Springdale High School Athlete Hospitalized After Heat Problems
A cross country runner at Springdale Har-Ber High School was hospitalized Tuesday afternoon after apparently suffering from heat-related problems, according to emergency crews.
She was released from the hospital about three hours later, according to the Springdale School District.
Crews from the Springdale Fire Department responded at 4:07 p.m. to Har-Ber High School’s Field House in reference to a 17-year-old girl who was not fully alert. She may have been suffering from problems associated with Tuesday’s heat in the area, according to the fire department.
Medical crews examined the girl and transported her to Washington Regional Medical Center in Fayetteville, according to the fire department. She is OK, according to a spokesman with the Springdale School District.
The girl was immediately treated by the team trainers at the time, who found that she was medically OK, but she was transported to the hospital as a precaution, said Rick Schaeffer, communication director for Springdale schools.
“It’s one of those things where you hope you never do it, but you rehearse it so much that when it happens, it’s just like clockwork,” said athletic trainer Karen Taylor.
The teens athletic trainers said she was running after school when her coach noticed something wasn’t right.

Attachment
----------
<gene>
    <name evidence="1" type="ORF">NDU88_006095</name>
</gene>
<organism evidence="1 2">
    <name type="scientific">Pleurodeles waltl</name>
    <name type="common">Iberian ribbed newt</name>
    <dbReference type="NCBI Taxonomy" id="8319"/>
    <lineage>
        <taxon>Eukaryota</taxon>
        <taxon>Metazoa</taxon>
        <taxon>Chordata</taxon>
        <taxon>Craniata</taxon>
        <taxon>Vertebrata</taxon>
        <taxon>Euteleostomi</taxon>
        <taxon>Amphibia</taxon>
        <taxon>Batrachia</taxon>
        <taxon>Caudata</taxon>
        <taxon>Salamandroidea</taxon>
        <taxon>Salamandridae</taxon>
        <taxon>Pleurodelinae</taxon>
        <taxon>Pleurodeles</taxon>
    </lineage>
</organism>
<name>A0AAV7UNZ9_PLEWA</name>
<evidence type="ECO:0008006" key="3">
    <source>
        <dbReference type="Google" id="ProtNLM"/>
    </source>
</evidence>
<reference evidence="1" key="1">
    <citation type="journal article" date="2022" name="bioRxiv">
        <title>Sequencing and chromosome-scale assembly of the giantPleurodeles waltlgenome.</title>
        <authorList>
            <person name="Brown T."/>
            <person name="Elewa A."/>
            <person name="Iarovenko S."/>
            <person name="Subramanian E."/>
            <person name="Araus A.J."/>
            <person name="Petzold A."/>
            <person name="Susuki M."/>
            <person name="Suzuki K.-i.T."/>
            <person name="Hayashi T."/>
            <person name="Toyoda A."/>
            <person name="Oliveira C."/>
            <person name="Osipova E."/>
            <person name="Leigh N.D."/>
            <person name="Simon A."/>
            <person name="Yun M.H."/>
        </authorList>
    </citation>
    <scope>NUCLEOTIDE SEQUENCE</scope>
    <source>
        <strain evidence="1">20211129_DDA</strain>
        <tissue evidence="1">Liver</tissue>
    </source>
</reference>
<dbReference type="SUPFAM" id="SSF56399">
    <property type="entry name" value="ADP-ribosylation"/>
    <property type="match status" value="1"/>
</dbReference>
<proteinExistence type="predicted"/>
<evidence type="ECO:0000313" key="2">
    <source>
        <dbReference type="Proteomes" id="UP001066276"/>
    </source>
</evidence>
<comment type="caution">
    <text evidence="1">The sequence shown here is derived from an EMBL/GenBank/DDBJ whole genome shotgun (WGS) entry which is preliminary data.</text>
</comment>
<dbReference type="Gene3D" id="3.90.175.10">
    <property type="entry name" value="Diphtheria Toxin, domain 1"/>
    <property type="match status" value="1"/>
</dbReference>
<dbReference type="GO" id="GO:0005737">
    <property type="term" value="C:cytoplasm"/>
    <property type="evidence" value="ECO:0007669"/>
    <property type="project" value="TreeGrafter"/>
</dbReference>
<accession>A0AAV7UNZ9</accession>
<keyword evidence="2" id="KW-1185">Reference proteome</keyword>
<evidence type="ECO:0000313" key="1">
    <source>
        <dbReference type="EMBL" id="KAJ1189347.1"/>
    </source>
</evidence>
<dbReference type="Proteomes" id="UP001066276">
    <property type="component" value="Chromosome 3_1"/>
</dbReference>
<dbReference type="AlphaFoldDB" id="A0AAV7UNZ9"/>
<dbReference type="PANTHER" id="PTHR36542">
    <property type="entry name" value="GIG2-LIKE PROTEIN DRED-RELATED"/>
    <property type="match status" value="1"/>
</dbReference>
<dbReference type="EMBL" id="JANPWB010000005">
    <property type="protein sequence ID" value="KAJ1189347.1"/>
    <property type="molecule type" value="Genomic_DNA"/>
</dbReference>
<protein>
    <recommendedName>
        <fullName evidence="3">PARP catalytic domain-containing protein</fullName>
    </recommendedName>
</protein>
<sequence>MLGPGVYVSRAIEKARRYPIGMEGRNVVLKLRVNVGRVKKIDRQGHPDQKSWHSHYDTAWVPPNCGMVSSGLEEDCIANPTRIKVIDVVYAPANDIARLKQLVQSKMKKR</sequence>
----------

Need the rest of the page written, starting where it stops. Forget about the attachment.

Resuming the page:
“He drove her here (to the Field House), and she was immediately assessed for her vitals and then put in the cold tub,” said head athletic Trainer Chad Fink.
The team’s athletic trainers said the immediate cooling from the tub can drop an athlete’s core temperature by five degrees in a 15 minute time span.
“When she got here, we were ready to go,” said Taylor. “It wasn’t a second thought to what we were going to do and how we were going to do it.”
The school’s athletic trainers said staying hydrated is just one of the few precautions athletes need to take.
“Be aware of your urine color, that’s the biggest thing—if it’s clear or a lemonade color,” said Taylor. “Checking that often and make sure that you are staying hydrated.”
Har-Ber parents said it’s vital for coaches to monitor athletes when severe heat strikes.
“Lightheaded, feeling dizzy—not to push the kids. That’s a big deal,” said Sharri Reed.
The incident was one of at least two heat-related calls in Springdale on Tuesday afternoon. A two-year-old boy was pulled from a hot car after being locked in the vehicle shortly after 4 p.m. He was unharmed, according to the Springdale Police Department.